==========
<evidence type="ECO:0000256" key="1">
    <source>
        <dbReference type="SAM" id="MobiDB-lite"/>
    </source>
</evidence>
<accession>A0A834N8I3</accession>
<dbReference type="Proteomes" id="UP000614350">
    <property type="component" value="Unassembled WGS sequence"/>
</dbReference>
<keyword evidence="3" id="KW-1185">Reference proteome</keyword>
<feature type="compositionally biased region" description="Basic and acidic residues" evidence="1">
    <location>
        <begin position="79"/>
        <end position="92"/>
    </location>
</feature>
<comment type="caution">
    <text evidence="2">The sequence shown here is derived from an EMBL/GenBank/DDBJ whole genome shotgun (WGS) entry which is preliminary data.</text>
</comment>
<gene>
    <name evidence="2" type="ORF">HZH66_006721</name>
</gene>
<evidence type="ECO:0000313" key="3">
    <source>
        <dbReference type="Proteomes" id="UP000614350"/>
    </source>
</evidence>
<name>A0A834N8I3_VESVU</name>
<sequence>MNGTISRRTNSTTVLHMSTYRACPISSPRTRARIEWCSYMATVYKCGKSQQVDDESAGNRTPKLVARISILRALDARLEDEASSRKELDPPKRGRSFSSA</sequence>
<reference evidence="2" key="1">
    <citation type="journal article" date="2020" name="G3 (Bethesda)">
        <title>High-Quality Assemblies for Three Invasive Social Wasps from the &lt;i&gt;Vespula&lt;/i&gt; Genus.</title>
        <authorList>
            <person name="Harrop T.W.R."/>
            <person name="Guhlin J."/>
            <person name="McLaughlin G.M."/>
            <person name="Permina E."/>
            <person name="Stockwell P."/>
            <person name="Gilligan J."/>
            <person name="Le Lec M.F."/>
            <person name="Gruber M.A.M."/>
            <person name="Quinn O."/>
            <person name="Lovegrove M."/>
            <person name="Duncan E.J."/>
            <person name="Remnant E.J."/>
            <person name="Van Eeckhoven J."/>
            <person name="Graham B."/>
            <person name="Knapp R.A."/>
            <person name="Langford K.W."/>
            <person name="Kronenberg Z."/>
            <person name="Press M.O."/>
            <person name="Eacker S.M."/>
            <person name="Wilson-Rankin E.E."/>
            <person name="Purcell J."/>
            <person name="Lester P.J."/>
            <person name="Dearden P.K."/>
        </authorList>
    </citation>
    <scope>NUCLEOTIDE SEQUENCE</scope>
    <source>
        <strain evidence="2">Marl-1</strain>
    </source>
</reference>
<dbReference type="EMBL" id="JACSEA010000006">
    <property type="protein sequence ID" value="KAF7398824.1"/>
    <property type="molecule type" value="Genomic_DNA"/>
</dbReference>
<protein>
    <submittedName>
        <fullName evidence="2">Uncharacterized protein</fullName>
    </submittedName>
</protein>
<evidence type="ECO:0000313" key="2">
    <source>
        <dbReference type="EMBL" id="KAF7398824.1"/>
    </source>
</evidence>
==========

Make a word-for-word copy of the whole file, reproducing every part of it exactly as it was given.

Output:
<evidence type="ECO:0000256" key="1">
    <source>
        <dbReference type="SAM" id="MobiDB-lite"/>
    </source>
</evidence>
<accession>A0A834N8I3</accession>
<dbReference type="Proteomes" id="UP000614350">
    <property type="component" value="Unassembled WGS sequence"/>
</dbReference>
<keyword evidence="3" id="KW-1185">Reference proteome</keyword>
<feature type="compositionally biased region" description="Basic and acidic residues" evidence="1">
    <location>
        <begin position="79"/>
        <end position="92"/>
    </location>
</feature>
<comment type="caution">
    <text evidence="2">The sequence shown here is derived from an EMBL/GenBank/DDBJ whole genome shotgun (WGS) entry which is preliminary data.</text>
</comment>
<gene>
    <name evidence="2" type="ORF">HZH66_006721</name>
</gene>
<evidence type="ECO:0000313" key="3">
    <source>
        <dbReference type="Proteomes" id="UP000614350"/>
    </source>
</evidence>
<name>A0A834N8I3_VESVU</name>
<sequence>MNGTISRRTNSTTVLHMSTYRACPISSPRTRARIEWCSYMATVYKCGKSQQVDDESAGNRTPKLVARISILRALDARLEDEASSRKELDPPKRGRSFSSA</sequence>
<reference evidence="2" key="1">
    <citation type="journal article" date="2020" name="G3 (Bethesda)">
        <title>High-Quality Assemblies for Three Invasive Social Wasps from the &lt;i&gt;Vespula&lt;/i&gt; Genus.</title>
        <authorList>
            <person name="Harrop T.W.R."/>
            <person name="Guhlin J."/>
            <person name="McLaughlin G.M."/>
            <person name="Permina E."/>
            <person name="Stockwell P."/>
            <person name="Gilligan J."/>
            <person name="Le Lec M.F."/>
            <person name="Gruber M.A.M."/>
            <person name="Quinn O."/>
            <person name="Lovegrove M."/>
            <person name="Duncan E.J."/>
            <person name="Remnant E.J."/>
            <person name="Van Eeckhoven J."/>
            <person name="Graham B."/>
            <person name="Knapp R.A."/>
            <person name="Langford K.W."/>
            <person name="Kronenberg Z."/>
            <person name="Press M.O."/>
            <person name="Eacker S.M."/>
            <person name="Wilson-Rankin E.E."/>
            <person name="Purcell J."/>
            <person name="Lester P.J."/>
            <person name="Dearden P.K."/>
        </authorList>
    </citation>
    <scope>NUCLEOTIDE SEQUENCE</scope>
    <source>
        <strain evidence="2">Marl-1</strain>
    </source>
</reference>
<dbReference type="EMBL" id="JACSEA010000006">
    <property type="protein sequence ID" value="KAF7398824.1"/>
    <property type="molecule type" value="Genomic_DNA"/>
</dbReference>
<protein>
    <submittedName>
        <fullName evidence="2">Uncharacterized protein</fullName>
    </submittedName>
</protein>
<evidence type="ECO:0000313" key="2">
    <source>
        <dbReference type="EMBL" id="KAF7398824.1"/>
    </source>
</evidence>